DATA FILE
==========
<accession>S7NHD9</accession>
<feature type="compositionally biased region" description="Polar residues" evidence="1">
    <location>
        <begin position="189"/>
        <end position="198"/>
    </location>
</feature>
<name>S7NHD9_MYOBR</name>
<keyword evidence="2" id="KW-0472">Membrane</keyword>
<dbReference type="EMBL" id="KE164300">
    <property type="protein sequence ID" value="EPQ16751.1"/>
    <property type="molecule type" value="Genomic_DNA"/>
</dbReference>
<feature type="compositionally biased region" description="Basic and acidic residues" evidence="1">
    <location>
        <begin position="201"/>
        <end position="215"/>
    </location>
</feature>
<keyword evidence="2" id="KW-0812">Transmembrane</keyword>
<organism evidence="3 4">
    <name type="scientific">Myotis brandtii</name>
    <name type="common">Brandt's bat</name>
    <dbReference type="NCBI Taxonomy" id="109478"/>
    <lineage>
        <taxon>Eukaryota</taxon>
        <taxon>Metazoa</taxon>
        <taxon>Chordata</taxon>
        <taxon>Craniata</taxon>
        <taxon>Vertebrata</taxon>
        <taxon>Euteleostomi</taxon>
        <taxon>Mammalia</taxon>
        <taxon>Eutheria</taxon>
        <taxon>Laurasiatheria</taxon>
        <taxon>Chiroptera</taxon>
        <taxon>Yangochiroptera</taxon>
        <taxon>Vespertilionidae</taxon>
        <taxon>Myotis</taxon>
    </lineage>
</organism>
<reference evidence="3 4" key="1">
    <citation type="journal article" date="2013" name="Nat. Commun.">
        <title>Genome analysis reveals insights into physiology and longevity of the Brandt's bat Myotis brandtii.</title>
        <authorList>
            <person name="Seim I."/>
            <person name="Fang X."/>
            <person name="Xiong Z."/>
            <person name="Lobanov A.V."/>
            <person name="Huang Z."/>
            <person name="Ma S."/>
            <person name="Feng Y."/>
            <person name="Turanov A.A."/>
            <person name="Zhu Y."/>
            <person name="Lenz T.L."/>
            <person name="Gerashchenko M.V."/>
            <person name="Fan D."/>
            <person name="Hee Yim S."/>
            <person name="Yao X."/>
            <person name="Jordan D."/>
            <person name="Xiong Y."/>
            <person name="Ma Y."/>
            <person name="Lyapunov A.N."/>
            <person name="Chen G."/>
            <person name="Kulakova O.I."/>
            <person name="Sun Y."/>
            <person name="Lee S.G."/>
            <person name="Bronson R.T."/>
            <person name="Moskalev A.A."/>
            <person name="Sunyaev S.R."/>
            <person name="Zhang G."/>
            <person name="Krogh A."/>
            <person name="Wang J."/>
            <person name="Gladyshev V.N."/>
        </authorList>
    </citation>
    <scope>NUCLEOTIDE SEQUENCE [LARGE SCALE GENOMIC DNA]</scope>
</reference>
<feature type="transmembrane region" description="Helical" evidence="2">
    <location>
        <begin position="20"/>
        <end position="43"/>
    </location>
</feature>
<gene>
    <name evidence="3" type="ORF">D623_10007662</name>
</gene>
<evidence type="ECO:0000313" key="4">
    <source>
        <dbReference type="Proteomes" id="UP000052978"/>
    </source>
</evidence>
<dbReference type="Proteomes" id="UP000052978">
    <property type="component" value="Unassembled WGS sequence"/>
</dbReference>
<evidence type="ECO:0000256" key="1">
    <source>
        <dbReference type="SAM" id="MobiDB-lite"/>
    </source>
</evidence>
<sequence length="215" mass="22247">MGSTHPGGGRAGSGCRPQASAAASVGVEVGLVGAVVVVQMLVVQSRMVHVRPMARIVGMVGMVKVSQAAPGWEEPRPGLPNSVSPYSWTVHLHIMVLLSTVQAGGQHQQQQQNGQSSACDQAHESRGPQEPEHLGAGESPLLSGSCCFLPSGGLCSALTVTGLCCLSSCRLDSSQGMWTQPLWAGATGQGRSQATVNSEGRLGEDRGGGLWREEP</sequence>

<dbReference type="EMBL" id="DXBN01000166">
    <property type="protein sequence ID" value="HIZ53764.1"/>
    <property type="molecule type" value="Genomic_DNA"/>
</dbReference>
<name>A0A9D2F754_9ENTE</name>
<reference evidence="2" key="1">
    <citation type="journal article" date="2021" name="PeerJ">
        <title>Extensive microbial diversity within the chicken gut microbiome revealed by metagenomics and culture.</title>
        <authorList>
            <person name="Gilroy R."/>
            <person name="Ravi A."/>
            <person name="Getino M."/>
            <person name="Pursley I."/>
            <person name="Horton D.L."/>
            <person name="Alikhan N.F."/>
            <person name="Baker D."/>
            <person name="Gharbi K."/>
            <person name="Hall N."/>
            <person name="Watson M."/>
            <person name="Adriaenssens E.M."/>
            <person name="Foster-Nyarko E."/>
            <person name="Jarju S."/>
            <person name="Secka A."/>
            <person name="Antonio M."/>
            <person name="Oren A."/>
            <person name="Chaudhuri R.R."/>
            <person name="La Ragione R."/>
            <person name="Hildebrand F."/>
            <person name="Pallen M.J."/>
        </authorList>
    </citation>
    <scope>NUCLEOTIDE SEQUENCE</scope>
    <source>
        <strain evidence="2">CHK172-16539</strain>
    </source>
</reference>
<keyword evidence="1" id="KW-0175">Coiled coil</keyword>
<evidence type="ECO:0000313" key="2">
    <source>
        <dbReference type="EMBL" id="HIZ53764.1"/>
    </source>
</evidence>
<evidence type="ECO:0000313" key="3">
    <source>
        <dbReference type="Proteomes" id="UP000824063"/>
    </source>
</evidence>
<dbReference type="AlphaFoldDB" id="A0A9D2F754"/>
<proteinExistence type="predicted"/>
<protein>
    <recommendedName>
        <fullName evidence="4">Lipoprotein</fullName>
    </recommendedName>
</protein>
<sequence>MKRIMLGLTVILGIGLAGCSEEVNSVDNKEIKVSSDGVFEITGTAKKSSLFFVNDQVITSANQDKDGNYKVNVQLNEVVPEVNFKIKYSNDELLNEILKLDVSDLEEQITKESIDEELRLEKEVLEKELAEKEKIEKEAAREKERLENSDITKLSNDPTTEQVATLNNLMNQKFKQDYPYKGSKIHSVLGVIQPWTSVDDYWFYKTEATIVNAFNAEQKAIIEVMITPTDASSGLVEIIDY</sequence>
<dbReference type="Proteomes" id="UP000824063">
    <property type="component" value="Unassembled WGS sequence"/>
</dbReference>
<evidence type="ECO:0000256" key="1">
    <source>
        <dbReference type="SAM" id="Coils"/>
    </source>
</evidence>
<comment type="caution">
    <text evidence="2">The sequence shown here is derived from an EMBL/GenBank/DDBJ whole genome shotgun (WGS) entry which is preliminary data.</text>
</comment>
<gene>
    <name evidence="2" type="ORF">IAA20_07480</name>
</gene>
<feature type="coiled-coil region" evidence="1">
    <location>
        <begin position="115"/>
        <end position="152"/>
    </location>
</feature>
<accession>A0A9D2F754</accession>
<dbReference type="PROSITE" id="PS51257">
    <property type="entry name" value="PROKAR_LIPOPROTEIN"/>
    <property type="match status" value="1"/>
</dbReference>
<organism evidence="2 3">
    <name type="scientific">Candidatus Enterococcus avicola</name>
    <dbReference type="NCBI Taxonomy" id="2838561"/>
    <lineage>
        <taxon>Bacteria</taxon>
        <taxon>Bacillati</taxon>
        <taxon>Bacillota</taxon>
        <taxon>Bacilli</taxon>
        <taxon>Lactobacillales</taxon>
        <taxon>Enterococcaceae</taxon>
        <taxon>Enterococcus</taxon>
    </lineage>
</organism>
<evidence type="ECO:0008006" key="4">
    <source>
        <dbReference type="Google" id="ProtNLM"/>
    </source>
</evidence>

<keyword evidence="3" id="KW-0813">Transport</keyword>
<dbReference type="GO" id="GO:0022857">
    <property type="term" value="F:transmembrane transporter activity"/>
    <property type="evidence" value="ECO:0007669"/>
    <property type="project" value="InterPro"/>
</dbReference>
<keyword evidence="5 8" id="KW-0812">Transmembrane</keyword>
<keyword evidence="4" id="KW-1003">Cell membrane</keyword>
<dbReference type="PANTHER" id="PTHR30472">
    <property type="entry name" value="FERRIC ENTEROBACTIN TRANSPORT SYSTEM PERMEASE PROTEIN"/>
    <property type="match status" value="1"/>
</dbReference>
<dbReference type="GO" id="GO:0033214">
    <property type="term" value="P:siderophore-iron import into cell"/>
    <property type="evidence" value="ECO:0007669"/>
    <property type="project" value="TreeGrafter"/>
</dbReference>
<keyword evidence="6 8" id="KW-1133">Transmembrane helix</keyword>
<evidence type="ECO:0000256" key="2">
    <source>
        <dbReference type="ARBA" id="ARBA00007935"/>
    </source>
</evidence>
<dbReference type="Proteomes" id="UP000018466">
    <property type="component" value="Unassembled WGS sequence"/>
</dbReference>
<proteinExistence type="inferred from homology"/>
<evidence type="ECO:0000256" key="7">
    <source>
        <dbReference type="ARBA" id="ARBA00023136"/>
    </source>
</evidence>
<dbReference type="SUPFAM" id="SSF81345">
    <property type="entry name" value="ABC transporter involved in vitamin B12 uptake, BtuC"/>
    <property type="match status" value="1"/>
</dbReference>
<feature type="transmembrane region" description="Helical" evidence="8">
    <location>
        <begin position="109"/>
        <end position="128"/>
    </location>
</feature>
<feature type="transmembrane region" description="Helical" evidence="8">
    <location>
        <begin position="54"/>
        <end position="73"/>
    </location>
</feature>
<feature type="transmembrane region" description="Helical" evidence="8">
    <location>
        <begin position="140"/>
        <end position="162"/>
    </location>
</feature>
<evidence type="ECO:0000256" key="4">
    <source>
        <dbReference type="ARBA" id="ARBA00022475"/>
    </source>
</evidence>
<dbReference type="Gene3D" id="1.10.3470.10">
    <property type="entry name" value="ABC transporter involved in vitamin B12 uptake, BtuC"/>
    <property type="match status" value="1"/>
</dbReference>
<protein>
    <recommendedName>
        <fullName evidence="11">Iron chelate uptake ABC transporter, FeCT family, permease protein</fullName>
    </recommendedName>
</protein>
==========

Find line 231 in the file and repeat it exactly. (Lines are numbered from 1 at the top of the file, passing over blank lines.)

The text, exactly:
<dbReference type="SUPFAM" id="SSF81345">